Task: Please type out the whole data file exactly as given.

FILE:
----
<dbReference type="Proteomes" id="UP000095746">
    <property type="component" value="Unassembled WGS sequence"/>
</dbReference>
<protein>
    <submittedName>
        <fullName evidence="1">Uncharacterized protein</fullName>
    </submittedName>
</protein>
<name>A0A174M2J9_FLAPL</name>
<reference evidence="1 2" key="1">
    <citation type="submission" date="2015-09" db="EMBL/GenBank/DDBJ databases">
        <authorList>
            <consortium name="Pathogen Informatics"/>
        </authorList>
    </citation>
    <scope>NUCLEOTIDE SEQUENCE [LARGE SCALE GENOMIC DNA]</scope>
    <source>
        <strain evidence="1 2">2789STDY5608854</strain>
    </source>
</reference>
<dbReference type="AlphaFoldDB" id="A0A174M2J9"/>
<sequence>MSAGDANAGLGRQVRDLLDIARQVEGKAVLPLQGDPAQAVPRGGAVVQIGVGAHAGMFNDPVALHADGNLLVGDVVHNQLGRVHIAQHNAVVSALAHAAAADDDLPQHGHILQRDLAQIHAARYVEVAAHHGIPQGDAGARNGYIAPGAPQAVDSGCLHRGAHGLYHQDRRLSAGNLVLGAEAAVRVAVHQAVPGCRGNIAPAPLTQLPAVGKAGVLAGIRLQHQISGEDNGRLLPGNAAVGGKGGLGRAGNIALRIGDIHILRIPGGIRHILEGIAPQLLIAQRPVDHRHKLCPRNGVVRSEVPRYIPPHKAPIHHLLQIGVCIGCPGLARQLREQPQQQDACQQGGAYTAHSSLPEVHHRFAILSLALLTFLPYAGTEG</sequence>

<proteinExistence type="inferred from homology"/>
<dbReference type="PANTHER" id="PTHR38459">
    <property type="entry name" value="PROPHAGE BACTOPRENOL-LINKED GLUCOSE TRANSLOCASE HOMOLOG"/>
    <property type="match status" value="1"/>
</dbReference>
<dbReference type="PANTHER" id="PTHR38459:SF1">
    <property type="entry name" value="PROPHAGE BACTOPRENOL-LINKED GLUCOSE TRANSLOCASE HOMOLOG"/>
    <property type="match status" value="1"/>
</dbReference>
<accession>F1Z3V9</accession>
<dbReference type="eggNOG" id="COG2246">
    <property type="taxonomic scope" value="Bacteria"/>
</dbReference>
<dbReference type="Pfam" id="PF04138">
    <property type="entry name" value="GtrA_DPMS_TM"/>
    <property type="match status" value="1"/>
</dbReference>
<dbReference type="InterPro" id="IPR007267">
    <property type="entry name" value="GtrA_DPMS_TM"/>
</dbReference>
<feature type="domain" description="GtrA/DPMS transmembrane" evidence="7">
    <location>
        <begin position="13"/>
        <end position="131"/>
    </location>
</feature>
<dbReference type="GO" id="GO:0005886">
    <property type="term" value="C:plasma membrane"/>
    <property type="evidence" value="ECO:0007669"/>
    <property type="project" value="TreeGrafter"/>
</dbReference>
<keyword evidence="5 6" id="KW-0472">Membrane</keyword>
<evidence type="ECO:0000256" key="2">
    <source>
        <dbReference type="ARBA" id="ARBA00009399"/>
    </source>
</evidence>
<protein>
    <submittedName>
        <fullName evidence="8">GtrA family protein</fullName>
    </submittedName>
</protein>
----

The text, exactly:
<dbReference type="Proteomes" id="UP000095746">
    <property type="component" value="Unassembled WGS sequence"/>
</dbReference>
<protein>
    <submittedName>
        <fullName evidence="1">Uncharacterized protein</fullName>
    </submittedName>
</protein>
<name>A0A174M2J9_FLAPL</name>
<reference evidence="1 2" key="1">
    <citation type="submission" date="2015-09" db="EMBL/GenBank/DDBJ databases">
        <authorList>
            <consortium name="Pathogen Informatics"/>
        </authorList>
    </citation>
    <scope>NUCLEOTIDE SEQUENCE [LARGE SCALE GENOMIC DNA]</scope>
    <source>
        <strain evidence="1 2">2789STDY5608854</strain>
    </source>
</reference>
<dbReference type="AlphaFoldDB" id="A0A174M2J9"/>
<sequence>MSAGDANAGLGRQVRDLLDIARQVEGKAVLPLQGDPAQAVPRGGAVVQIGVGAHAGMFNDPVALHADGNLLVGDVVHNQLGRVHIAQHNAVVSALAHAAAADDDLPQHGHILQRDLAQIHAARYVEVAAHHGIPQGDAGARNGYIAPGAPQAVDSGCLHRGAHGLYHQDRRLSAGNLVLGAEAAVRVAVHQAVPGCRGNIAPAPLTQLPAVGKAGVLAGIRLQHQISGEDNGRLLPGNAAVGGKGGLGRAGNIALRIGDIHILRIPGGIRHILEGIAPQLLIAQRPVDHRHKLCPRNGVVRSEVPRYIPPHKAPIHHLLQIGVCIGCPGLARQLREQPQQQDACQQGGAYTAHSSLPEVHHRFAILSLALLTFLPYAGTEG</sequence>

<proteinExistence type="inferred from homology"/>
<dbReference type="PANTHER" id="PTHR38459">
    <property type="entry name" value="PROPHAGE BACTOPRENOL-LINKED GLUCOSE TRANSLOCASE HOMOLOG"/>
    <property type="match status" value="1"/>
</dbReference>
<dbReference type="PANTHER" id="PTHR38459:SF1">
    <property type="entry name" value="PROPHAGE BACTOPRENOL-LINKED GLUCOSE TRANSLOCASE HOMOLOG"/>
    <property type="match status" value="1"/>
</dbReference>
<accession>F1Z3V9</accession>
<dbReference type="eggNOG" id="COG2246">
    <property type="taxonomic scope" value="Bacteria"/>
</dbReference>
<dbReference type="Pfam" id="PF04138">
    <property type="entry name" value="GtrA_DPMS_TM"/>
    <property type="match status" value="1"/>
</dbReference>
<dbReference type="InterPro" id="IPR007267">
    <property type="entry name" value="GtrA_DPMS_TM"/>
</dbReference>
<feature type="domain" description="GtrA/DPMS transmembrane" evidence="7">
    <location>
        <begin position="13"/>
        <end position="131"/>
    </location>
</feature>
<dbReference type="GO" id="GO:0005886">
    <property type="term" value="C:plasma membrane"/>
    <property type="evidence" value="ECO:0007669"/>
    <property type="project" value="TreeGrafter"/>
</dbReference>
<keyword evidence="5 6" id="KW-0472">Membrane</keyword>
<evidence type="ECO:0000256" key="2">
    <source>
        <dbReference type="ARBA" id="ARBA00009399"/>
    </source>
</evidence>
<protein>
    <submittedName>
        <fullName evidence="8">GtrA family protein</fullName>
    </submittedName>
</protein>